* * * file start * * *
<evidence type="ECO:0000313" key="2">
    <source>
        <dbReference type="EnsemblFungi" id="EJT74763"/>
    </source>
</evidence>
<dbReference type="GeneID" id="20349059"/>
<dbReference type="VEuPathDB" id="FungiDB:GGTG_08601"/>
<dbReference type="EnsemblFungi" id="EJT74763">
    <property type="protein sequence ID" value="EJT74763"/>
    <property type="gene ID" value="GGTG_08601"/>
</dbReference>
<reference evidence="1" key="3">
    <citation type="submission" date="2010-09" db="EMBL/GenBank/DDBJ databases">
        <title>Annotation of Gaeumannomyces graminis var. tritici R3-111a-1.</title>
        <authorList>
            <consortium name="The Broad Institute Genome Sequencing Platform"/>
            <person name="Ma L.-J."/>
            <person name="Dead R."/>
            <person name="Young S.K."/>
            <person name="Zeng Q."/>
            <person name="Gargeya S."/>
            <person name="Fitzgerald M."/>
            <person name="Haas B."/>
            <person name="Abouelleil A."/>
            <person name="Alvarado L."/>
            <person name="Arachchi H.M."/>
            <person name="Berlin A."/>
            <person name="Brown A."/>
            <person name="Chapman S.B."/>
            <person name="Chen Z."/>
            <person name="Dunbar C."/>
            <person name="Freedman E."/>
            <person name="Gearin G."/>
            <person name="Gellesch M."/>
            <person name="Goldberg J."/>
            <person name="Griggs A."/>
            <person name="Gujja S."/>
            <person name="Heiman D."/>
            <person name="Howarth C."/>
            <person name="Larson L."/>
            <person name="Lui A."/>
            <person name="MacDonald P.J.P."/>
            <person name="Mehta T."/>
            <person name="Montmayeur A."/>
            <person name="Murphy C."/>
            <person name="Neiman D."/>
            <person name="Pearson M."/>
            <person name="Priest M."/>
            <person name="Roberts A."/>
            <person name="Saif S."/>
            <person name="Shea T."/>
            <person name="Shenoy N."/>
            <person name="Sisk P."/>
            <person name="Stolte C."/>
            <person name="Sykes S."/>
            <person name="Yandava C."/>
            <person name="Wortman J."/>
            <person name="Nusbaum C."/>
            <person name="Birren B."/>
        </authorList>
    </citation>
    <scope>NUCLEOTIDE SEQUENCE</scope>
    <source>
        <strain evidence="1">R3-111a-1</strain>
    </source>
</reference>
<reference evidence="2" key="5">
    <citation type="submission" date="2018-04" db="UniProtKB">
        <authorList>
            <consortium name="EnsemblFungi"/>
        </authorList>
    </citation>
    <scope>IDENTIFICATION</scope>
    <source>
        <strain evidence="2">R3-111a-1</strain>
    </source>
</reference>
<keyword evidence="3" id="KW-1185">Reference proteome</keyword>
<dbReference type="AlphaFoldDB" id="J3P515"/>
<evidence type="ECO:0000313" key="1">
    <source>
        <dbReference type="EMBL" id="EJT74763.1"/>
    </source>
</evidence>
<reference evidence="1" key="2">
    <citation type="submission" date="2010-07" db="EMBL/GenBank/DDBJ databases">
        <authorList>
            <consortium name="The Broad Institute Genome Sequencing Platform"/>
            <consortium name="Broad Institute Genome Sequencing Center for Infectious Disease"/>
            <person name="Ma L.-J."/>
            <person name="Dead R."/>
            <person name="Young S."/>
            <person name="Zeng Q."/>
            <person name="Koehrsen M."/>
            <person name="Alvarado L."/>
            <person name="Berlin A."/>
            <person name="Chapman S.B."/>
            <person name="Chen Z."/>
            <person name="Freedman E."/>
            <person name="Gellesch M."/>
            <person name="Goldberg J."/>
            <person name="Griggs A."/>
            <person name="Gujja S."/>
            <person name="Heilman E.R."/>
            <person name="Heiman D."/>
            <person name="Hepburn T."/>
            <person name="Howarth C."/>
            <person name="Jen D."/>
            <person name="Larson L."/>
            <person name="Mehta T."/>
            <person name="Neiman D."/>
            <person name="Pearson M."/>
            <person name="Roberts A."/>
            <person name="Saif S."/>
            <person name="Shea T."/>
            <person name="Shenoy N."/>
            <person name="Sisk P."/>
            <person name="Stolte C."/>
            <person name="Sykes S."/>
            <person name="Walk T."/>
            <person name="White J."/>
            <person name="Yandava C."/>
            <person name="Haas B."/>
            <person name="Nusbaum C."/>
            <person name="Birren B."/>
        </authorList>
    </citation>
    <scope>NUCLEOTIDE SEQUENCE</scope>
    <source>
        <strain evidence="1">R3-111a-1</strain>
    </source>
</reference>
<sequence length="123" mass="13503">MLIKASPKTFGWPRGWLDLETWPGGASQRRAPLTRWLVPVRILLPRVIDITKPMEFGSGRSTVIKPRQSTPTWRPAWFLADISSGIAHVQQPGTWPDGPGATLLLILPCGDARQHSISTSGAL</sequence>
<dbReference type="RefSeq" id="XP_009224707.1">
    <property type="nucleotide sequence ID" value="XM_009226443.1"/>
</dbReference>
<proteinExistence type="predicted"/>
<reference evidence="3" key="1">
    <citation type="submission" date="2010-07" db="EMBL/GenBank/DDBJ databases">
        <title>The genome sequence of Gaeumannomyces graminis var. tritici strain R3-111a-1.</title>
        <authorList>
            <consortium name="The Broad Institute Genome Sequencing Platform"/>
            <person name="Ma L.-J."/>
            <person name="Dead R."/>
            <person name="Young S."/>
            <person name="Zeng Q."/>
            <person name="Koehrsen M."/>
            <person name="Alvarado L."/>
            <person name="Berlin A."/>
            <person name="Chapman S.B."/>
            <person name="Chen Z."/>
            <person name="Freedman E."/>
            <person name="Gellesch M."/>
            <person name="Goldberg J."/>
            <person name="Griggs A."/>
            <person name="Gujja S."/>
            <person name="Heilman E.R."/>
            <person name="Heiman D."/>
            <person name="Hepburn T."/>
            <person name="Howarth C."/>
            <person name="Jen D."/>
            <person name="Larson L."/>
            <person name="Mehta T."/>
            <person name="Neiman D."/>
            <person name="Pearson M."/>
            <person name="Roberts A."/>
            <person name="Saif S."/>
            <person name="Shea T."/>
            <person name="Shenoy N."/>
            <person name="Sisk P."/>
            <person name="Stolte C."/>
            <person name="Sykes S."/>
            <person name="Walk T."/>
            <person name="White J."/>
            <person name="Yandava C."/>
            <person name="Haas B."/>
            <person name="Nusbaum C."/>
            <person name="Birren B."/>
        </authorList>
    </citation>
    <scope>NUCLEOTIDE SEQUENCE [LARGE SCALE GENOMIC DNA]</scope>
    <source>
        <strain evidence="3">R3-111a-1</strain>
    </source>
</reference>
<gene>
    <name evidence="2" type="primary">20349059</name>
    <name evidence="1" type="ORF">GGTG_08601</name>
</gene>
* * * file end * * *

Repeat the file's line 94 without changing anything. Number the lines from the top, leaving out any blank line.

            <person name="Koehrsen M."/>